June 20, 2022

Streamin' Meemies: Star Trek: Strange New Worlds Season 1 Ep 7, "The Serene Squall"


The thing about this show being (mostly) episodic is that there are different tonal shifts with each episode. "Children of the Comet" was full of the joy of exploration, "Memento Mori" was as serious and suspenseful as a heart attack, and "Spock Amok" was a more lighthearted romp that nevertheless dug into the characters and relationship of Spock and T'Pring. This episode does a bit more of that, with the addition of some character beats for Christine Chapel, all wrapped up in an episode that's halfway serious and halfway a satire of the "space pirates take over the Enterprise" concept. Oh yeah, and the pretty bow on the top is an excellent performance by guest star Jesse James Keitel as Dr. Aspen/Captain Angel. 

The serious part of this episode is the basic setup: the Enterprise is taken on a wild goose chase (unknowingly) at the behest of Dr. Aspen, a counselor-turned-humanitarian who has been running aid missions to non-Federation space. The chasee turns out to be the Orion pirate ship the Serene Squall, who hoodwinks and takes over the Enterprise. Pike and crew implement the "Alpha Braga IV" strategy, fomenting an internal mutiny, while Spock, Christine Chapel and Dr. Aspen commit to the more straightforward method of attempting to fight off the invaders. That is, until the plot twist where Dr. Aspen reveals themself to be Captain Angel, the real leader of the Serene Squall, who has targeted the Enterprise and Spock for a specific purpose.

(The actor, Jesse James Keitel, is transgender. So is the character, but it's not remarked upon except for everyone using "they/them" pronouns. Keitel also turns in a marvelous performance, playing Dr. Aspen as a straightforward, empathetic and competent counselor with some rather useful advice to Spock about accepting both his human and Vulcan halves, and Captain Angel as a bit of a drama king/queen. Of course, when you get to the final scene, all of the Dr's and Captain's advice takes on an entirely new meaning.)

The satire part of the episode falls to Pike, and may I say that Anson Mount obviously had a glorious time making this episode? From his objecting to his Starfleet nickname of "Boy Scout," to his leading an away team to the supposed colonists' ship (and Una remarking on him "flouting the rules") to his immediate manipulation of the pirates by way of cooking them a good meal, persuading them to sell the Enterprise crew to the Klingons, and pitting crewmembers against one another to start the mutiny, to the final scene back on the Enterprise (which almost looked improvised to me) where he starts talking like a pirate, with over-the-top "Yaaarrrrrrs" and "walk the planks" (and Una begs, "Please stop"), Mount was having a hoot. On the Serene Squall's bridge, there was an actual wooden steering wheel--I mean, obviously that was for looks, but Pike stood there twirling the thing as they were bearing down on the Enterprise (and his asking Erica Ortegas to fire phasers to temporarily immobilize his ship, gently, came out sounding so pained).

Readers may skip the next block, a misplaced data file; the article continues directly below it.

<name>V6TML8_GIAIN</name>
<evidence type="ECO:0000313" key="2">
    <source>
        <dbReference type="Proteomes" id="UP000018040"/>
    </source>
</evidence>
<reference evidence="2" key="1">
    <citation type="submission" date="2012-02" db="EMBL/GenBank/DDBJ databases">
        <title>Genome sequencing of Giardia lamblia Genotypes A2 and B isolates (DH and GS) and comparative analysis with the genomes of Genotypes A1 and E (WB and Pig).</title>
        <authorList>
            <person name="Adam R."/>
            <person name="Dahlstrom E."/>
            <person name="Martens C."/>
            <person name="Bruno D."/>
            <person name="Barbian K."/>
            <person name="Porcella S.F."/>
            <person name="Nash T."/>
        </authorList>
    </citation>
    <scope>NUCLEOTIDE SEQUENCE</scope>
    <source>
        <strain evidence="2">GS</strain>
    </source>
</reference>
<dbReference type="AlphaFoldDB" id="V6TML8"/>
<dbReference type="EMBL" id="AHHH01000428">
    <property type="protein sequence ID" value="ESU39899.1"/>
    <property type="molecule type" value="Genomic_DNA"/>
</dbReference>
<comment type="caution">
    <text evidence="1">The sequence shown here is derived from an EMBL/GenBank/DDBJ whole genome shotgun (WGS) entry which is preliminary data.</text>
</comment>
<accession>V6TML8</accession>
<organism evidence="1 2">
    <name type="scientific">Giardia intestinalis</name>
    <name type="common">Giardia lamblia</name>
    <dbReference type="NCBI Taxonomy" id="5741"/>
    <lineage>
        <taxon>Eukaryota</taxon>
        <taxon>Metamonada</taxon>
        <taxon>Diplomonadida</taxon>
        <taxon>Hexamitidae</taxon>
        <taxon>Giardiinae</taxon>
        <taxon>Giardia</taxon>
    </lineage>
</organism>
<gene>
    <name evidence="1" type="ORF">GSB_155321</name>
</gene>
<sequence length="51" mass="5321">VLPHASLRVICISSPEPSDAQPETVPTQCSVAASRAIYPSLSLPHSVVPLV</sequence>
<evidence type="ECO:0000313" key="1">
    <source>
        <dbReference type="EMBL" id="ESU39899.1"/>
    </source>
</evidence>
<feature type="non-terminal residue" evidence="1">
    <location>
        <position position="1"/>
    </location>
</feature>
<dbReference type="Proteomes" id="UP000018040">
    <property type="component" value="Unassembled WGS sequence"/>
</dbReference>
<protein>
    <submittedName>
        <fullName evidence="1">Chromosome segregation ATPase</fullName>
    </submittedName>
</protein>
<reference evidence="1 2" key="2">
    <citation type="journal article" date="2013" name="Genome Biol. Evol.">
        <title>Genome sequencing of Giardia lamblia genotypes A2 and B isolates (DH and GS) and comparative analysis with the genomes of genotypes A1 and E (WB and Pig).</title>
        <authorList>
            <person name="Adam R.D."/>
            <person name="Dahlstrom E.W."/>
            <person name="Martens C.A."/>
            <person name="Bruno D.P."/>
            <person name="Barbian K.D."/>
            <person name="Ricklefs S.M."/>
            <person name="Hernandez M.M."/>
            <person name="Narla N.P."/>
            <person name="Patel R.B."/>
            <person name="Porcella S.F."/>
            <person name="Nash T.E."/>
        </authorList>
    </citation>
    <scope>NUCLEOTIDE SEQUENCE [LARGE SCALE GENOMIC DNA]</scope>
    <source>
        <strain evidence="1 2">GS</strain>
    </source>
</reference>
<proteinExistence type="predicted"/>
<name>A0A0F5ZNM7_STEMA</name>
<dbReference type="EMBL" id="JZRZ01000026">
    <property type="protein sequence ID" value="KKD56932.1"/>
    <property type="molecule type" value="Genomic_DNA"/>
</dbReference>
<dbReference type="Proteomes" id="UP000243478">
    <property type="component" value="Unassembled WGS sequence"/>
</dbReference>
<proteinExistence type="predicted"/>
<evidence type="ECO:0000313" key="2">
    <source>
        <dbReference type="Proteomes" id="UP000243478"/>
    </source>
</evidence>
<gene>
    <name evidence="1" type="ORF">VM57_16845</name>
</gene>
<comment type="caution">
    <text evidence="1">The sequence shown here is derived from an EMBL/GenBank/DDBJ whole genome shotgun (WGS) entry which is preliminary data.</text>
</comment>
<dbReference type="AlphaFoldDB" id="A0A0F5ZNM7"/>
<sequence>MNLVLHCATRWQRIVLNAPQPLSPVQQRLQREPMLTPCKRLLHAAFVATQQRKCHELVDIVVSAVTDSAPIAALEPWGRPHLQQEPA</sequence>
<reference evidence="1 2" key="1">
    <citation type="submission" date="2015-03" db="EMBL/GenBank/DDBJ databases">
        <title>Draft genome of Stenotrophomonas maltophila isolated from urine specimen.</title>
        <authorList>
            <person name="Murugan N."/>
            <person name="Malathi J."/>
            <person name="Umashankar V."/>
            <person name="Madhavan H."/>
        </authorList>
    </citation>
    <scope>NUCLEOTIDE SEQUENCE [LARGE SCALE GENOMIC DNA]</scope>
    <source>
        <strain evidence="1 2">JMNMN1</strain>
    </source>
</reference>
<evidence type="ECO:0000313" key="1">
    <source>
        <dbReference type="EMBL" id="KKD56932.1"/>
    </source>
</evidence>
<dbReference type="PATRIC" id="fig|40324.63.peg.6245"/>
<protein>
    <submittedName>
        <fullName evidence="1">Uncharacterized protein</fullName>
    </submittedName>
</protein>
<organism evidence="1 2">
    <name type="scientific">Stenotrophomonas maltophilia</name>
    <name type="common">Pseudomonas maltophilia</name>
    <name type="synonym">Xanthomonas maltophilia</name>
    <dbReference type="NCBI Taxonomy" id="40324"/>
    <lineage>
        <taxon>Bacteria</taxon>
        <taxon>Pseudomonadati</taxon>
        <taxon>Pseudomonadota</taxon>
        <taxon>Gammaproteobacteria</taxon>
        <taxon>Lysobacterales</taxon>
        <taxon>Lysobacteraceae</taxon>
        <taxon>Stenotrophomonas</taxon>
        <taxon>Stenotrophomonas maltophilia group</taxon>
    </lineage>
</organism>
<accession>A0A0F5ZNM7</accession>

Spock and T'Pring also come to a better understanding of each other through these events. At the beginning, T'Pring tells Spock she has been "doing research on human sex" (and Ethan Peck delivers Spock's response to this, the single word "What?" perfectly--he sounds like he's choking on his own spit). At the episode's climax on the bridge, when Spock throws a monkey wrench into Angel's plans by revealing to T'Pring a pretend affair with Christine Chapel (and kissing Chapel quite soundly on the bridge to prove the point) in an attempt to get T'Pring to renounce him and leave him to his fate, T'Pring goes along with it. After everything is over, she meets Spock in his quarters and tells him she knew he could not have feelings for Nurse Chapel. She also notes that his human side is a strength as it provided him with the passion  necessary to pull the ruse off. It's very interesting that the writers are exploring and deepening Spock's and T'Pring's relationship, even though we already know, unfortunately, how it will end. 

But the final stinger in the episode is the reason Dr. Aspen/Captain Angel captured the Enterprise to begin with. They wanted to use Spock's relationship with T'Pring, and her status as head of the Vulcan Criminal Rehabilitation Center, to force her to release a prisoner who is Angel's lover or husband. Angel called him "Xavareous," but as she talks about him (and the fact that this Xavareous told Angel about Spock!) Spock realizes who it is. The final scene in the episode takes us back to T'Pring's rehab center as the camera zooms to the back of a Vulcan prisoner's head. Spock's voiceover tells us it is "a Vulcan I have been instructed to avoid at all costs. My half brother, Sybok." 

Well, hell. I guess the almost universally maligned original series movie Star Trek V: The Final Frontier was good for something after all. 

I certainly hope they're setting things up for both Angel's and Sybok's return, as Jesse James Keitel stole the show out from under pretty much everybody. The actor playing Sybok didn't get any lines or even a head-on shot, but as the casting is generally spot-on this series I would like to see him again. I don't think I would rate this episode as the best of the season, but it was pretty solid. 

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